Similarly, Brentwood Union Free School District in New York state recorded and published videos in English and Spanish describing the purpose of the survey and provided technical guidance to fill it out. Respondents were asked to rate 40 ideas aligned to preliminary priorities including investments on infrastructure, social-emotional health, and academic support. As a result of these efforts, school district leaders have gained a better understanding of the needs of multilingual families.  

Some school districts obtained feedback by inviting diverse stakeholders to join an advisory committee. The Minneapolis Public Schools, for example, convened an advisory committee composed of staff members, union representatives, students and families, and community partners to provide input on the school district’s ESSER spending plans. The Coalition of Asian American Leaders (CAAL), a leading nonprofit advocating for the needs of multilingual and immigrant students and families, was among those invited to join. CAAL and other advisory committee members identified several priority areas for funding including social, emotional, and mental health; academic programs to address learning disruption; safe and healthy buildings and facilities; a greater focus on transparency and accountability; equitable talent acquisition and maintenance; and community collaboration and partnership. School system administrators have used this information to develop a comprehensive list of potential investments to address student/family needs related to COVID-19 and promote educational equity.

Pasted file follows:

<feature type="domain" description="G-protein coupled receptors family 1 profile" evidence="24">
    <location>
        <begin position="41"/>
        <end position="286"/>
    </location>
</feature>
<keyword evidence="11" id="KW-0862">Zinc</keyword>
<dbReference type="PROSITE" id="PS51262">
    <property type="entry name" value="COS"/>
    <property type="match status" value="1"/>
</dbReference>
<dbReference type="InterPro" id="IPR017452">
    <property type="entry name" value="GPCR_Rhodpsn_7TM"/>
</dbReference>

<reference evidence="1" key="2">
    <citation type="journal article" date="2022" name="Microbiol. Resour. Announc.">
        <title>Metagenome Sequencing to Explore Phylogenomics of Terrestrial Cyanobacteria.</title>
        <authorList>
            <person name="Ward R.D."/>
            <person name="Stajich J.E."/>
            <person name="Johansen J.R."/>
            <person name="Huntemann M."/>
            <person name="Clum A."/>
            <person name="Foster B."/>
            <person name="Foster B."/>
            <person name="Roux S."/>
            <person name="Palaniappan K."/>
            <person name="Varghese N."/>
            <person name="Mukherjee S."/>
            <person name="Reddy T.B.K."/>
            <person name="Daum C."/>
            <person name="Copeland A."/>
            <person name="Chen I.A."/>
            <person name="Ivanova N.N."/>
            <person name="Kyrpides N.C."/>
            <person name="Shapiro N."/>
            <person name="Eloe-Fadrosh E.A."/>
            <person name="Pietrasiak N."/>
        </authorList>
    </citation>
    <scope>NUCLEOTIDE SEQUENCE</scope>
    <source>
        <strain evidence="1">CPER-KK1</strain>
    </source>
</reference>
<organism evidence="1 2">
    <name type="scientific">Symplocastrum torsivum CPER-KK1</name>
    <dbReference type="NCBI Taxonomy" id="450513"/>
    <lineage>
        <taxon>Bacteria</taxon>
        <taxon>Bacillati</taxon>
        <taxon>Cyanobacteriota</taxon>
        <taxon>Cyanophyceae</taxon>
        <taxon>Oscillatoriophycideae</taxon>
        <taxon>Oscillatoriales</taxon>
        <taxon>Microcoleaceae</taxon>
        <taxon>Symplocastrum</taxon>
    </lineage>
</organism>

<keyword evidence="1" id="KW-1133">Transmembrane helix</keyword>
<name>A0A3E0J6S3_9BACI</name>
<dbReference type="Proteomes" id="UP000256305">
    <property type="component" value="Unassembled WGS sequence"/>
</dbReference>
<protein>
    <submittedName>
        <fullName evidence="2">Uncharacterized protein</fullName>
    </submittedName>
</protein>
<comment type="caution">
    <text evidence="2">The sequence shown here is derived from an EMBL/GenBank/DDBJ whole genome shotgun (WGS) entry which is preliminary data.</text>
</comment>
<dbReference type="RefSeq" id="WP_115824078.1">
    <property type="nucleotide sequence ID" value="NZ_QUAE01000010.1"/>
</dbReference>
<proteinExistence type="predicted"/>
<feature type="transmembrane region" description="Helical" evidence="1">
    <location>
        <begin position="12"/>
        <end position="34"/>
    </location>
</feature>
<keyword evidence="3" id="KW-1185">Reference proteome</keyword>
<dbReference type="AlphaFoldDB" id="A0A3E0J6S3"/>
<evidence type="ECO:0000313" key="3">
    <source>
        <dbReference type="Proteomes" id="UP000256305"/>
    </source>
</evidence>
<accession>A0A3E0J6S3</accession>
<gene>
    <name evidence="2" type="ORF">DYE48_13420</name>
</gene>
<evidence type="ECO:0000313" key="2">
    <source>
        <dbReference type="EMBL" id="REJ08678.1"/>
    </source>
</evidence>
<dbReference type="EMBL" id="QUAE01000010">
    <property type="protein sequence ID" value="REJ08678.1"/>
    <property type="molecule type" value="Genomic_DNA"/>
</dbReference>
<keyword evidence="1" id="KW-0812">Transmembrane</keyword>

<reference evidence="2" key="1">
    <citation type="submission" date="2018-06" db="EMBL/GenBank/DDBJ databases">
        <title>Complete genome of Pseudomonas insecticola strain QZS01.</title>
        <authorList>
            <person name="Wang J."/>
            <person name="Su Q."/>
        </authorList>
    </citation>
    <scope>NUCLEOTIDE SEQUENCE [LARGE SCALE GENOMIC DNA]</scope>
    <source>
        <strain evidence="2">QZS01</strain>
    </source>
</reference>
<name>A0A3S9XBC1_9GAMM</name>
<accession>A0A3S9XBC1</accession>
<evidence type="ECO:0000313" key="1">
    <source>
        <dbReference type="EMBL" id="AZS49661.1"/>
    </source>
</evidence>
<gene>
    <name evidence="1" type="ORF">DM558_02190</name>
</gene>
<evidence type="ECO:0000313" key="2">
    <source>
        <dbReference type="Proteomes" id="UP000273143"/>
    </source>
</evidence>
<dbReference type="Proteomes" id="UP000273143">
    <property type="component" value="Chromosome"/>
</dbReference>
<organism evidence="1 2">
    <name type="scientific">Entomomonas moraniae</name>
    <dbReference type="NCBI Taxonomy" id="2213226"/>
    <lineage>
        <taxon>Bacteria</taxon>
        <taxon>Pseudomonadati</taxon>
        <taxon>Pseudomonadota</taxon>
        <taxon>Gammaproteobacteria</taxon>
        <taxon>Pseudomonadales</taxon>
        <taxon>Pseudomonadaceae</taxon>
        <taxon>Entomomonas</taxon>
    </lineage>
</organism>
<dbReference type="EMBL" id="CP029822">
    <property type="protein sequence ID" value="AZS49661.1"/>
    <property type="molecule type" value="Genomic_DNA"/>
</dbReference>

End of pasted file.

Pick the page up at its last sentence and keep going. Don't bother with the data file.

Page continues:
A Rare Chance to Address Longstanding Inequities